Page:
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Henry, Prince of Wales

5 of 29 portraits by Marcus Gheeraerts the Younger

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Henry, Prince of Wales

by Marcus Gheeraerts the Younger
oil on canvas, circa 1603
63 3/4 in. x 46 in. (1619 mm x 1168 mm)
Bequeathed by Harold Lee-Dillon, 17th Viscount Dillon, 1933
Primary Collection
NPG 2562

Sitterback to top

Artistback to top

This portraitback to top

Henry is shown wearing the robes and collar of a Knight of the Order of the Garter, an honour he acquired in 1603. The rush matting on which he stands is of the same type as that used in the Long Gallery at Montacute House today.

This painting was bequeathed to the Gallery in 1933 as a portrait of Charles I (1600-1649) when prince, and was thought to date from around 1612. X-rays taken during the 1950s revealed the presence of drapery beneath the landscape and an osprey plume in the hat as well as the fact that the sitter originally had a shorter nose. Notes from a conservation assessment carried out in 1974 suggested that most of the visible paint dated from the nineteenth century. This prompted the Gallery to carry out technical analysis on the blue pigment that appeared in the garter robes, landscape, tablecloth, hat jewels, tassels, sword belt and garter chain. The results indicated that this was Prussian blue, a pigment invented in 1704.
After consultation and tests it was decided to attempt to remove this over-paint. This process revealed much finer, original paintwork, exposed the landscape in the background as a later addition and demonstrated that the sitter’s face and decoration of the hat had been subject to alteration. Former director of the National Portrait Gallery Roy Strong viewed the painting shortly after the later paintwork had been removed. He identified it as representing Charles’ brother Henry, Prince of Wales (1594-1612), who was six years older than Charles.
This identification was based on the painting’s provenance, style and costume. The portrait was passed down in the family of Sir Henry Lee, with whom Prince Henry had strong connections. Lee was a major patron of Marcus Gheeraerts the Younger, whom Strong identified as the artist. The portrait’s style indicates that it is earlier than previously thought, dating from around 1603, and the ship jewel in the sitter’s hat is known to have belonged to Henry. In a 1976 letter to Strong, John Hayes, then Director of the National Portrait Gallery noted that it was ‘much more important for us to have a Prince Henry’ than a Charles I. This was because whilst Charles was well represented in the Collection, there were no full-length portraits of Henry, only one miniature from the studio of Isaac Oliver, a half-length oil after Oliver and several prints. The re-identification of this portrait significantly improved the Gallery’s holdings of Henry, Prince of Wales.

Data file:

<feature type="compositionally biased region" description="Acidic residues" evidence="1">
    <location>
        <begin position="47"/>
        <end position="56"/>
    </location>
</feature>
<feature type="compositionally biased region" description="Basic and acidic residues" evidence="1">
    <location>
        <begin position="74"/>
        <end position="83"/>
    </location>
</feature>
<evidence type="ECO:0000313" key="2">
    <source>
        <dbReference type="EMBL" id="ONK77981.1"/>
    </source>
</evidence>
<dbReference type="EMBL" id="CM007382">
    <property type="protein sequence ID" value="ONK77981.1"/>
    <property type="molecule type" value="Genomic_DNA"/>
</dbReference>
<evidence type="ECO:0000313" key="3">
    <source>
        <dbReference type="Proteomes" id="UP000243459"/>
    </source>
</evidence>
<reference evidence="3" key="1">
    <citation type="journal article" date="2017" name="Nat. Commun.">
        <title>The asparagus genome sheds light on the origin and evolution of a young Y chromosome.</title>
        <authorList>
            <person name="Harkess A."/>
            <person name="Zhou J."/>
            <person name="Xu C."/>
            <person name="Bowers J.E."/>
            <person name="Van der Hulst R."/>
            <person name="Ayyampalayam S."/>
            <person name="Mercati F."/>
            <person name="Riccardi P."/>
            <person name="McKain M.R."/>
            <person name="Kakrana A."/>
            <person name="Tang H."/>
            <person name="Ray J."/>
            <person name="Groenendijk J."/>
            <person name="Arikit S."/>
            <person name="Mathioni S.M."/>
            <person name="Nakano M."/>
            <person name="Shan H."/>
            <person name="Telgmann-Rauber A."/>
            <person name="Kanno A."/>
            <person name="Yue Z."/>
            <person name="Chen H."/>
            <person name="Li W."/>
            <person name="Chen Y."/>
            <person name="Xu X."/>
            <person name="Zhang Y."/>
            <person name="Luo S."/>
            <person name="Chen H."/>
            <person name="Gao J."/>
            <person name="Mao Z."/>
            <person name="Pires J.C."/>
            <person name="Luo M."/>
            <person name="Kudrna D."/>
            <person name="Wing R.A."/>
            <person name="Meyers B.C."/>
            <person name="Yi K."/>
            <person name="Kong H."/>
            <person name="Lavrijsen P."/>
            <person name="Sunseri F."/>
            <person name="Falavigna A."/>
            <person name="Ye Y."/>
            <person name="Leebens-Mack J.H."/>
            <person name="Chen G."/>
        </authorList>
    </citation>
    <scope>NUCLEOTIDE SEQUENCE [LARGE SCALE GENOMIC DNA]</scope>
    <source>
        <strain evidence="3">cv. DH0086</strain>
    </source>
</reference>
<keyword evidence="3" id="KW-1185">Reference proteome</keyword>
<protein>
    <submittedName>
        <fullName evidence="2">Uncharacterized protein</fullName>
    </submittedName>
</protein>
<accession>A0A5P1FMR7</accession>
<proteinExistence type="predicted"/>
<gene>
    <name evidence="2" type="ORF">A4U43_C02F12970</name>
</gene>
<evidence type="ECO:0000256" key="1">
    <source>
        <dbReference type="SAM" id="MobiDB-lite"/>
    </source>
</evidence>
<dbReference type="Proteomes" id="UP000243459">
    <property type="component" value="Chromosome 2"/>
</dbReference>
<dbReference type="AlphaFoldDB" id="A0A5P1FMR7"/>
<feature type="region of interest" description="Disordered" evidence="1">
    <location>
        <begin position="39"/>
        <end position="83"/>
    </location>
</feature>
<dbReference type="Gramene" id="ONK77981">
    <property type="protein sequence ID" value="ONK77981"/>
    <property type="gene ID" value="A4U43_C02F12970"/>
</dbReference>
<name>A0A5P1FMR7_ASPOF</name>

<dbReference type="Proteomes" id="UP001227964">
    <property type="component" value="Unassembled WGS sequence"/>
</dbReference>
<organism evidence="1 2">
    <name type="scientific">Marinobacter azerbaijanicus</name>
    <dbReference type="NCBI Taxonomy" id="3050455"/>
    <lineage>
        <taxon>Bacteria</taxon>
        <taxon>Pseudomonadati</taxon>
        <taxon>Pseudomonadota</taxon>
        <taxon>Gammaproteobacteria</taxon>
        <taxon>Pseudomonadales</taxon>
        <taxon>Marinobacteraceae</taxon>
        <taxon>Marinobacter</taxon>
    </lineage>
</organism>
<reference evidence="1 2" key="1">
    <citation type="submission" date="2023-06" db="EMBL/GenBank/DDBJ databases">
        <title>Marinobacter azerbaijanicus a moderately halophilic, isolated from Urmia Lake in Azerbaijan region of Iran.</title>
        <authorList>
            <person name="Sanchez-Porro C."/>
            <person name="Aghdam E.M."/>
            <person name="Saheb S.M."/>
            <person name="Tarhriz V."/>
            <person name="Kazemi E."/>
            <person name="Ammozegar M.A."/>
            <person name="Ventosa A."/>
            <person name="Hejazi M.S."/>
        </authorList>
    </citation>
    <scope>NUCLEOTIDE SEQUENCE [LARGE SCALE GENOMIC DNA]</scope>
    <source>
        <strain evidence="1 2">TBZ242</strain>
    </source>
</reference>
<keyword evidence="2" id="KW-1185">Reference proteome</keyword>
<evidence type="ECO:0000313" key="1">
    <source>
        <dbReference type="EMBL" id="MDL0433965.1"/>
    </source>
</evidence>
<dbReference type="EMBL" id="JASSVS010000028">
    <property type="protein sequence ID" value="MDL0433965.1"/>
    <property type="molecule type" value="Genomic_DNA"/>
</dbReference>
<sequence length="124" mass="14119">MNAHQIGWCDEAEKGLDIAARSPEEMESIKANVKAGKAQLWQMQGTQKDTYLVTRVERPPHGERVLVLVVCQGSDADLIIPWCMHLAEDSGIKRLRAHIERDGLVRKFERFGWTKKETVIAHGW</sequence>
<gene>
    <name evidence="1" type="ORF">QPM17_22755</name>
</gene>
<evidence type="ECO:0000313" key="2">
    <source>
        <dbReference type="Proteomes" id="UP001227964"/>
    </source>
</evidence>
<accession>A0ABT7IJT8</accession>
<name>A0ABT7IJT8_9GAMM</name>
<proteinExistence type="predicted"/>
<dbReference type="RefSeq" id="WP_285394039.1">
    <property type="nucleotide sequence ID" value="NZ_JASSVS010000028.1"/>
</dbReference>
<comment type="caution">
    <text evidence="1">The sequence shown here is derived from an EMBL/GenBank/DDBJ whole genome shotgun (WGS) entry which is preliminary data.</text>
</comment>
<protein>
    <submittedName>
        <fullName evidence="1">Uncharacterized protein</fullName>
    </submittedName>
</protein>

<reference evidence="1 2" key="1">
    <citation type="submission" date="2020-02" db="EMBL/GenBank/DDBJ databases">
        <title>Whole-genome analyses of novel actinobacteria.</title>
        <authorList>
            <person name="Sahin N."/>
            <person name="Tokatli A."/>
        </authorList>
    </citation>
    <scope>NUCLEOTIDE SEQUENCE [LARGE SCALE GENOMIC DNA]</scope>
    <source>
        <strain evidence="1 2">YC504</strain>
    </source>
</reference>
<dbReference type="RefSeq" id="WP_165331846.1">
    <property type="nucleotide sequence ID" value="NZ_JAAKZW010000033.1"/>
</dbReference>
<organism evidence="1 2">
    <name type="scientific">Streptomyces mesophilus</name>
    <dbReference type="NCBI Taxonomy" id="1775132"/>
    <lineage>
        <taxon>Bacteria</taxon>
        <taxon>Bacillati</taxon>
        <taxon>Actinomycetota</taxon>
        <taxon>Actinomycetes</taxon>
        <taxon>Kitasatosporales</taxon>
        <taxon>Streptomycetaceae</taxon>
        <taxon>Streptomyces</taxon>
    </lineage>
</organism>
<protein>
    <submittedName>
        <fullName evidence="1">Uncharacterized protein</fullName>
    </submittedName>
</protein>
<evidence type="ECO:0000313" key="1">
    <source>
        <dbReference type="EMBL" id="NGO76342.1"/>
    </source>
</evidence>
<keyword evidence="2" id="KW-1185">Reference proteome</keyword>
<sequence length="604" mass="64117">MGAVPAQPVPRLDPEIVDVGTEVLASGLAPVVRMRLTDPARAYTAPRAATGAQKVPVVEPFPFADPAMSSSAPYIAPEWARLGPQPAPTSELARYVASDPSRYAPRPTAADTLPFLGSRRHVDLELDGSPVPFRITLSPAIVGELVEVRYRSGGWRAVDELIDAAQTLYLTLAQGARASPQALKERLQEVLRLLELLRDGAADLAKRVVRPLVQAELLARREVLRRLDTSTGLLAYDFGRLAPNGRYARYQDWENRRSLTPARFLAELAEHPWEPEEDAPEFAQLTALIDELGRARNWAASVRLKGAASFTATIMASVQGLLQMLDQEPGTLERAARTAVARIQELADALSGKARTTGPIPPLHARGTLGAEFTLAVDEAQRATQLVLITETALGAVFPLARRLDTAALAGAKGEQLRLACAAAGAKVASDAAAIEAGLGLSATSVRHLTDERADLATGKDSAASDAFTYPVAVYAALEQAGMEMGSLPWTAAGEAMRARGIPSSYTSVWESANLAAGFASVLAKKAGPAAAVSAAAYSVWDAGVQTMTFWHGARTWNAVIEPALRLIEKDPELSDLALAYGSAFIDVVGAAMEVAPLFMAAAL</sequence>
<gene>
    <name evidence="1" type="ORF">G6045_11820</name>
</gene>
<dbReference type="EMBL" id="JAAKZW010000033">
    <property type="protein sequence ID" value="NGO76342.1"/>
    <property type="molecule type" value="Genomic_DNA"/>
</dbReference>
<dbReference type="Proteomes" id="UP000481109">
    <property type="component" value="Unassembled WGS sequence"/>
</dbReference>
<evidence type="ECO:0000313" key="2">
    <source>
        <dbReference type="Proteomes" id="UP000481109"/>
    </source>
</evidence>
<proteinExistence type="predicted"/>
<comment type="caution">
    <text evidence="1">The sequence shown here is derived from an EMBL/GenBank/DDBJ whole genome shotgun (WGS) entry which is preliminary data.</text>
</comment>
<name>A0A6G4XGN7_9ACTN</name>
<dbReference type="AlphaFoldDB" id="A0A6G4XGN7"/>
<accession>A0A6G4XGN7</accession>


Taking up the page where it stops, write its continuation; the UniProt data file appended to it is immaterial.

Linked publicationsback to top

  • Cannadine, Sir David (Introduction); Cooper, Tarnya; Stewart, Louise; MacGibbon, Rab; Cox, Paul; Peltz, Lucy; Moorhouse, Paul; Broadley, Rosie; Jascot-Gill, Sabina, Tudors to Windsors: British Royal Portraits, 2018 (accompanying the exhibition at the National Portrait Gallery from The Museum of Fine Arts, Houston, Texas, USA, 7 October 2018 -3 February 2019. Bendigo Art Gallery, Australia, 16 March - 14 July 2019.), p. 10
  • MacLeod, Catharine (preface, appreciation) Wilks, Timothy (introduction) Smuts, Malcolm (appreciation) MacGibbon, Rab (appendix), The Lost Prince: The Life and Death of Henry Stuart, 2012 (accompanying the exhibition at the National Portrait Gallery from 18 October 2012 to 13 January 2013), p. 56
  • MacLeod, Catherine, Tudor and Jacobean Portraits in the National Portrait Gallery Collection at Montacute House, 1999, p. 30
  • Piper, David, Catalogue of Seventeenth Century Portraits in the National Portrait Gallery, 1625-1714, 1963, p. 59
  • Saywell, David; Simon, Jacob, Complete Illustrated Catalogue, 2004, p. 297

Linked displays and exhibitionsback to top

Events of 1603back to top

Current affairs

Death of Queen Elizabeth I at Richmond. She names King James VI of Scotland as her successor in her final moments. The Stuart dynasty begins with his accession as King James I of England.
Sir Walter Ralegh is implicated in a plot to prevent King James I's succession. He is found guilty of High Treason and imprisoned.

Art and science

William Shakespeare writes Troilus and Cressida, Measure for Measure and Othello at about his time.
The poet and lexicographer John Florio publishes his English translation of the French writer Michel de Montaigne's Essais.
Thomas Howard, Earl of Suffolk begins construction of Audley End, Essex. Completed in 1616, it is the largest private residence in England.


Tokugawa Ieyasu confirms his rule of Japan by receiving the title of shogun from the emperor. The Tokugawa shogunate will rule Japan until 1867.
In Ireland, Charles Blount, Lord Deputy of Ireland, defeats the Irish ending the Nine Years' War with Ireland. Blount signs the Treaty of Mellifont with Hugh O'Neill, Earl of Tyrone, leader of the Irish resistance, obtaining Tyrone's acceptance of the English monarchy's authority.

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